Shafqat Tanvir Mirza — a multi-faceted torch bearer of Punjabi language and literature
By Amjad Parvez
Daily Times: May 9, 2020
I have met Shafqat Tanvir Mirza many times in my lifetime, may be at PTV Station or in the daily Dawn’s office in Lahore, the latter he had joined in 1990s. He was polite and hospitable person. He always accommodated my visits to his daily’s office despite that heaps of papers laid on his table awaiting his attention to feed his column or to write a book. At that time I knew him as a Punjabi writer who also wrote in Urdu and English languages. What I did not know was that he was an emphatic proponent of Punjabi language and literature at all forums including his English language columns and that he was a translator also.
Shafqat Tanvir Mirza was also known as STM. He was born on February 06, 1932 in Domeli, District Jhelum, Punjab in the house of Mirza Shukar Ullah and Rehmat Bano. He studied in adjoining cities, Chakwal, Attock and Bahawalnagar but went for graduation in the reputed Gordon College, Rawalpindi. His natural choice was to start his vocation in Rawalpindi where he chose journalism as his field of interest. He joined dailies Tameer and Hilal but soon moved to daily Musawaat in 1970. In this city, his career culminated as the editor of daily Imroze.
STM was a bold writer and used his pen to expose the injustices to Punjabi language by the Punjabis in connivance with non-Punjabis. He believed that Punjabi politicians were illiterate in terms of Punjabi and Saraiki languages and literature. It was not their fault. They never studied in their native languages. It was the system’s fault. They had studied in Urdu and/or English languages. Everybody still does. These politicians have been feudalists, industrialists or professionals. They are not fully aware of the linguistic commonalities of various dialects of Punjabi language which is very rich and old language; language of Baba Farid of Pakpattan, Khwaja Fareed of DG Khan, Peelu of Khushab, Sultan Bahu of Jhang, Hafiz Barkhurdar of Hafizabad, Bulleh Shah of Kasur, Shah Hussain of Lahore, Shah Murad of Chakwal, Mian Muhammad Bukhsh of Mirpur, Nosha Gunjbukhsh of Mandi Bahauddin, Warris Shah of Sheikhupura and Data Gunjbukhsh of Lahore. These people in power behave differently when in power despite being there after getting votes from their masses but are not bothered to support the mother tongue of the masses.In one of the columns on how the academics failed the language of the people, STM talked about how the Punjabi Department at the University of the Punjab and later Punjab Institute of Language, Art and Culture failed to concentrate on the real cause for which these departments were created. The educators in these departments could not distinguish between the language and the religion. Arabic language, in which the holy Quran was written, was a language of the Arabs much before the advent of Islam. So the Punjabi scholars who were not Muslims were neither included in the curriculum nor in the research work like Baba Guru Nanak, Shah Hussain in Pratan Janamsakhi of 1558, Saraiki poets etc. Their dialects were also ignored. If included it could have given a balanced history of the language from ancient times to the modern day.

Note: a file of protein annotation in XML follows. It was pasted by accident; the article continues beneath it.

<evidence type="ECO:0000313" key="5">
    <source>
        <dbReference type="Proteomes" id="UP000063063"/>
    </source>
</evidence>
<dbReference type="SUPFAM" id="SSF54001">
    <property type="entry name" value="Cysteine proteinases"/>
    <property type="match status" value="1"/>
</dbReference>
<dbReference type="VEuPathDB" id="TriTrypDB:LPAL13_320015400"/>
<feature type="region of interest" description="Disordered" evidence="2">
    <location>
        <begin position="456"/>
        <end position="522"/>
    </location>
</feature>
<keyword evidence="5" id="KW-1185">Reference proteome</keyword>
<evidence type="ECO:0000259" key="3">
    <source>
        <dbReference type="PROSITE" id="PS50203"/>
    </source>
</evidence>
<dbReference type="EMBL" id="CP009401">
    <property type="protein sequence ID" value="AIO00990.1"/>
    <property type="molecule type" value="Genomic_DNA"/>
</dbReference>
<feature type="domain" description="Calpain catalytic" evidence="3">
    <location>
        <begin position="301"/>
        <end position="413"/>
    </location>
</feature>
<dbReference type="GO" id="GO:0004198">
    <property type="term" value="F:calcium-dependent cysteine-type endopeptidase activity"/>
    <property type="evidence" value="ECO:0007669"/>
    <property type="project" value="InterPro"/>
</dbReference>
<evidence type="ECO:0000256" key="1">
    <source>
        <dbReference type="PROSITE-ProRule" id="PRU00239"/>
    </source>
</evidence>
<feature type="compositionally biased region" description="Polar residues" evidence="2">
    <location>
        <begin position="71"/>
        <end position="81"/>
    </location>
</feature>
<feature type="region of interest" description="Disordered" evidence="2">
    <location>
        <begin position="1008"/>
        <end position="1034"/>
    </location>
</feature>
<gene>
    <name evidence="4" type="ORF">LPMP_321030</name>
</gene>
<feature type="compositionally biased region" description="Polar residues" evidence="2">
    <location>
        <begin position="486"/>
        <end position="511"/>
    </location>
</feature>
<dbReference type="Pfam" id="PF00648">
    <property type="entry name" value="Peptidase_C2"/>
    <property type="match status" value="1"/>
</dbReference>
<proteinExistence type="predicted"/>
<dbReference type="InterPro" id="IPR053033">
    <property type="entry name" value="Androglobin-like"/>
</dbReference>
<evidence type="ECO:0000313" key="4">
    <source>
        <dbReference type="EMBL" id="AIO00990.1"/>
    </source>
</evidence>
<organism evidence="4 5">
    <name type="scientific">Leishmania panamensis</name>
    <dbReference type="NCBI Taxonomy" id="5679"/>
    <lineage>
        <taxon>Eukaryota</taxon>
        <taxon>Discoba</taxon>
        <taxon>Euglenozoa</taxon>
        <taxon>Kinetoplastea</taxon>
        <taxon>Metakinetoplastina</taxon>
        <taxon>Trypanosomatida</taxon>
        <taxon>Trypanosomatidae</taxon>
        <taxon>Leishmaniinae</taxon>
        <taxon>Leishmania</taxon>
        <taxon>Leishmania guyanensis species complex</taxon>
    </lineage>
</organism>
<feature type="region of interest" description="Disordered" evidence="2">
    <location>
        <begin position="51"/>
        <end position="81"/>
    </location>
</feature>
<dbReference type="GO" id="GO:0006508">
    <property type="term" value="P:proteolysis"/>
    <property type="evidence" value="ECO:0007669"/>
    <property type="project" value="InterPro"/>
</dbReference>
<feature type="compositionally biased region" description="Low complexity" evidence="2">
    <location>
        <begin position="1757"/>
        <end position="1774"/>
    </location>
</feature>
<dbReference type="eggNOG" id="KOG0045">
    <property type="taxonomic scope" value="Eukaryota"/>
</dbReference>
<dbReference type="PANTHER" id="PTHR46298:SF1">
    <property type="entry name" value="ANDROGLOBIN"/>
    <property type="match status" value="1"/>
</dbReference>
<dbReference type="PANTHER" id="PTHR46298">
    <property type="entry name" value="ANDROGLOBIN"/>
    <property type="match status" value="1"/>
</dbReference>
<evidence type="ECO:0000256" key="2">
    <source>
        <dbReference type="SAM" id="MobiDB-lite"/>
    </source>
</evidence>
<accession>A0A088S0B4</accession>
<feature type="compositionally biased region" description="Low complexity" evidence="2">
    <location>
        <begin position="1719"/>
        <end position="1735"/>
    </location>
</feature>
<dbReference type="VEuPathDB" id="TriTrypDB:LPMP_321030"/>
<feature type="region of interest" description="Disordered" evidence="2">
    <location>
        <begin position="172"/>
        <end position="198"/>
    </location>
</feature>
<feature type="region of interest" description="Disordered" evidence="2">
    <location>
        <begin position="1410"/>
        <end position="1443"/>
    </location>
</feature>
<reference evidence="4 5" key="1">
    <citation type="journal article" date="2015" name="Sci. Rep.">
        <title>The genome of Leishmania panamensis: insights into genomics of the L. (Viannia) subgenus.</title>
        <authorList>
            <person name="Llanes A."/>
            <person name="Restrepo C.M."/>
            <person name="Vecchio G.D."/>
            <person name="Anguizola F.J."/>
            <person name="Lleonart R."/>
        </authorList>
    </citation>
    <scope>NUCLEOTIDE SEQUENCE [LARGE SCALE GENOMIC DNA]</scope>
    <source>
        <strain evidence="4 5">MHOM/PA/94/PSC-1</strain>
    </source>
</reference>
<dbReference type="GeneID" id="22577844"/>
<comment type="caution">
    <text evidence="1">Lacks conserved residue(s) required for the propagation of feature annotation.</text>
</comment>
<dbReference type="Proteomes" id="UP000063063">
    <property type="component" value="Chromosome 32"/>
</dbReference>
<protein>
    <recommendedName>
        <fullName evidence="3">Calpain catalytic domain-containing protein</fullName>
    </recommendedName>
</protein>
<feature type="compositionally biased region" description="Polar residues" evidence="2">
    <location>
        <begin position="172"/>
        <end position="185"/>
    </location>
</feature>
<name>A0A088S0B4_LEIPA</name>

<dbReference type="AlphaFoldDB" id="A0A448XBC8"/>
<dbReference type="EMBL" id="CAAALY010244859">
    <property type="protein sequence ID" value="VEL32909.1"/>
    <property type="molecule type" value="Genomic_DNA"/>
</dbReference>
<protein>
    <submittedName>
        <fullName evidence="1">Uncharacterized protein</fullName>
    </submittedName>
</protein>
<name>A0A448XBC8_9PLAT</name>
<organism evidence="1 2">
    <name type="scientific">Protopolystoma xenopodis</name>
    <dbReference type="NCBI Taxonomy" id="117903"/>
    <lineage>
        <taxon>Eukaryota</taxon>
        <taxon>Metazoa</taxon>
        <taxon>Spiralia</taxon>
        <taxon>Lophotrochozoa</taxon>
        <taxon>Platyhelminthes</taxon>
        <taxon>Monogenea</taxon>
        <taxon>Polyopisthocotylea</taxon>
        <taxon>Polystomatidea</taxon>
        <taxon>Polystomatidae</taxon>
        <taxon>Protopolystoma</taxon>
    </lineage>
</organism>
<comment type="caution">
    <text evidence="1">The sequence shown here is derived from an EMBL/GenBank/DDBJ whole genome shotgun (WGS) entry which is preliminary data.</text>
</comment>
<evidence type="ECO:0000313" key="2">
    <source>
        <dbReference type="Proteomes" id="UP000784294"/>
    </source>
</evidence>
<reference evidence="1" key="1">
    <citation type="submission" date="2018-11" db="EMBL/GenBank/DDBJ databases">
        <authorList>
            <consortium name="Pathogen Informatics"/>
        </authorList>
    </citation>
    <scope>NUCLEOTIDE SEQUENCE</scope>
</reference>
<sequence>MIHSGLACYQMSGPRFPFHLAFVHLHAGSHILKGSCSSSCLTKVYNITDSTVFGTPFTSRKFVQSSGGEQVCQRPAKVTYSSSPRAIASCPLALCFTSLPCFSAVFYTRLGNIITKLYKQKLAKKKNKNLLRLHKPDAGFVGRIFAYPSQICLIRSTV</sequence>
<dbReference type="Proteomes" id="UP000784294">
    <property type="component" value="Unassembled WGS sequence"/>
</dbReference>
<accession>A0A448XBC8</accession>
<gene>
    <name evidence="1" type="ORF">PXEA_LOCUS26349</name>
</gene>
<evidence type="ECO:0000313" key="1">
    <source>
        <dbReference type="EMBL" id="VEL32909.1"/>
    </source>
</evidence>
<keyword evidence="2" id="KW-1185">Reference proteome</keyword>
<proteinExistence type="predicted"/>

The impressions of Saira Dar in her interview with STM in local English daily on December 11, 2011 were that in the context of Pakistan’s predicaments, STM had a clear view of where we have gone wrong. “At the time of Partition, an education emergency should have been declared. The emphasis should have been on cultivating good quality manpower and curbing feudalism.” He emphatically stated, “For any society that wishes to progress, it is essential to develop three forms of manpower; imaginative, creative and productive. Unfortunately these three forms of endeavour have been systematically crushed by vested powers, especially the feudal lords and those with a similar mindset.”
Shafqat Tanvir Mirza, founder of Majlis Shah Hussain and the one who laid the foundation stone of Shah Hussain College died in the Shah Hussain’s city of Lahore on November 20, 2012. He is survived by wife Tamkinat Ara and daughter Tabashra Bano. The latter is married with three children. He was buried in DHA graveyard near his house.
In the general anti-Punjabi language and literature’s dismal scenario, whatever salvage could be done was due to the efforts of Shafqat Tanvir Mirza and his predecessors like Asif Khan and Sibt ul Hassan Zaigham and alike. In his struggle for raising his voice in favour of his mother tongue, SRM was jailed for a few times also.